Inviting in Hope


& what if change, an inevitable occurrence and something that many fear or resist, was an entry point to hope?

Insight into change teaches us to embrace our experiences without clinging to them — to get the most out of them in the present moment by fully appreciating their intensity, in full knowledge that we will soon have to let them go to embrace whatever comes next.

Insight into change teaches us hope. Because change is built into the nature of things, nothing is inherently fixed, not even our own identity. No matter how bad the situation, anything is possible. We can do whatever we want to do, create whatever world we want to live in, and become whatever we want to be.

Thanissaro Bhikku


Have I Loved Enough? by Zenju Earthlyn Manuel


We don’t have to wait for death to approach to liberate ourselves from hatred. We can begin by asking ourselves, have I loved enough — within myself, within my house, beyond my doors, and into the world? Have I expressed the loving being that I am? Have I borne this love even when someone’s heart is closed to it? I am not advocating love or the way of tenderness as an answer to all the ills of the world. Then again it is just that simple: to be love. We need such love to continue to confront the truth of the prolonged mistreatment that oppression brings to the world.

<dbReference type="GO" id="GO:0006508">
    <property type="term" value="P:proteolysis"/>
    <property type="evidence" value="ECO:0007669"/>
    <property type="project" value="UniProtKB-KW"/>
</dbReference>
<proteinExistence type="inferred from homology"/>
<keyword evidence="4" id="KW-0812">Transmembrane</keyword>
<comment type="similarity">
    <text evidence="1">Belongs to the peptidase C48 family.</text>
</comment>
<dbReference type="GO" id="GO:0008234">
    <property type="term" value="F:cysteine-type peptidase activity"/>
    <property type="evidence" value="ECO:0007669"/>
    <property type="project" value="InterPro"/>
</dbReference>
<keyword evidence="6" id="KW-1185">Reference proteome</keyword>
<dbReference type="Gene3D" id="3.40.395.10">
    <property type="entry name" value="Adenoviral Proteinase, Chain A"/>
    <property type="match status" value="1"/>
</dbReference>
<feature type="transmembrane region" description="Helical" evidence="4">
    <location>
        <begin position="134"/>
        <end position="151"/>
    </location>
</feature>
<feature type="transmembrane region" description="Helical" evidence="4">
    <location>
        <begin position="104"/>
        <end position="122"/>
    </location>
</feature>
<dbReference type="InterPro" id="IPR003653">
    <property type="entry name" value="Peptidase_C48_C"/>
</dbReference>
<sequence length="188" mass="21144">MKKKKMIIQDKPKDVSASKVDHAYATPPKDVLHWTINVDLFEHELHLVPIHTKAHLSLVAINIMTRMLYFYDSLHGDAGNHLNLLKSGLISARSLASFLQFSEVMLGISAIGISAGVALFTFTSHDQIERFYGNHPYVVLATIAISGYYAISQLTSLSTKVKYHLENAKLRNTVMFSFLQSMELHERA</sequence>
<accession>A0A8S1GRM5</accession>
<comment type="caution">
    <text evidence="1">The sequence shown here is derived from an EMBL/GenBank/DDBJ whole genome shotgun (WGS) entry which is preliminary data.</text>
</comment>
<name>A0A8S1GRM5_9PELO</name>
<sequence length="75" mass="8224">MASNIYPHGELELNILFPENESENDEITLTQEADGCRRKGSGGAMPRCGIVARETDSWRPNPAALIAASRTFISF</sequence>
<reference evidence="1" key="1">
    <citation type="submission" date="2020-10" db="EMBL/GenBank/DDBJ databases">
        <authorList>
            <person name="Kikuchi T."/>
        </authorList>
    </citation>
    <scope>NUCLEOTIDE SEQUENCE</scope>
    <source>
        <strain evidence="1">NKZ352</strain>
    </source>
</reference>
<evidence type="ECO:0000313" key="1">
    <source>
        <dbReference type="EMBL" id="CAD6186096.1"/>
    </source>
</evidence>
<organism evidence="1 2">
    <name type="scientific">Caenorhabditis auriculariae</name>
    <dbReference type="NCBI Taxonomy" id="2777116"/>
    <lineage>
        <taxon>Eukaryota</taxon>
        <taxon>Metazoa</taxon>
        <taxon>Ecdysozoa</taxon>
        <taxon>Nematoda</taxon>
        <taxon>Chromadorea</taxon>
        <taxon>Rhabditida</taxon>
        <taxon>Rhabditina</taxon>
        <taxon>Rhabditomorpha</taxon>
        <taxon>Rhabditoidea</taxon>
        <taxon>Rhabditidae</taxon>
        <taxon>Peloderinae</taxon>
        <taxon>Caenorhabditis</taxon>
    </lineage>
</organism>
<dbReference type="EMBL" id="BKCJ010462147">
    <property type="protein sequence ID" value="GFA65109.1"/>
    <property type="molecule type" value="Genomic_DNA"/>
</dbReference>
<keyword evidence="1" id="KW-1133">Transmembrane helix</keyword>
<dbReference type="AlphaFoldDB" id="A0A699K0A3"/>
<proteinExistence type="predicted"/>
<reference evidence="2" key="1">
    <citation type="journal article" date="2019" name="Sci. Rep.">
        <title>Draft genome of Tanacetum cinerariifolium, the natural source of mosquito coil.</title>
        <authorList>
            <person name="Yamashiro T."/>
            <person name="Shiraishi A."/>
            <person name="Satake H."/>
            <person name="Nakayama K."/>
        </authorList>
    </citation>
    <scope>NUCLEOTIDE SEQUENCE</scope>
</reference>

Zenju Earthlyn Manuel in The Way of Tenderness


above image by zach reiner.

Wisdom from Michael Stone

When we feel breathing and let silence enter us, it’s a light hold; it’s not a strong grip. We turn towards what’s coming up and then we open to it. We feel reactivity but we keep staying there. We see our distractions but we open to the space of the church, the architecture, the art, the light. We want to escape but we don’t. We open to loneliness or we open to agitation and we allow it to crest through the body, to move through moments. We breathe with it. We know it. And in doing this, the reactivity doesn’t get a hold. We have power over it. Then, and this is the most important, we begin to deeply understand its nature. We start to see the impermanence of reactions. We see reactions without being caught by them. We watch them. We know them. And then they settle. And as they settle, calmness increases.

If we don’t reinforce, if we don’t buy into it, if we don’t feed it, then, of their own nature, distractions and reactivity will rise and pass away. That is the key point.

To be free, therefore, in this sense, has nothing to do with getting rid of something or even finding out how it was caused in the past. But rather, cultivating a way of being in which we become open to what’s arising.

Michael Stone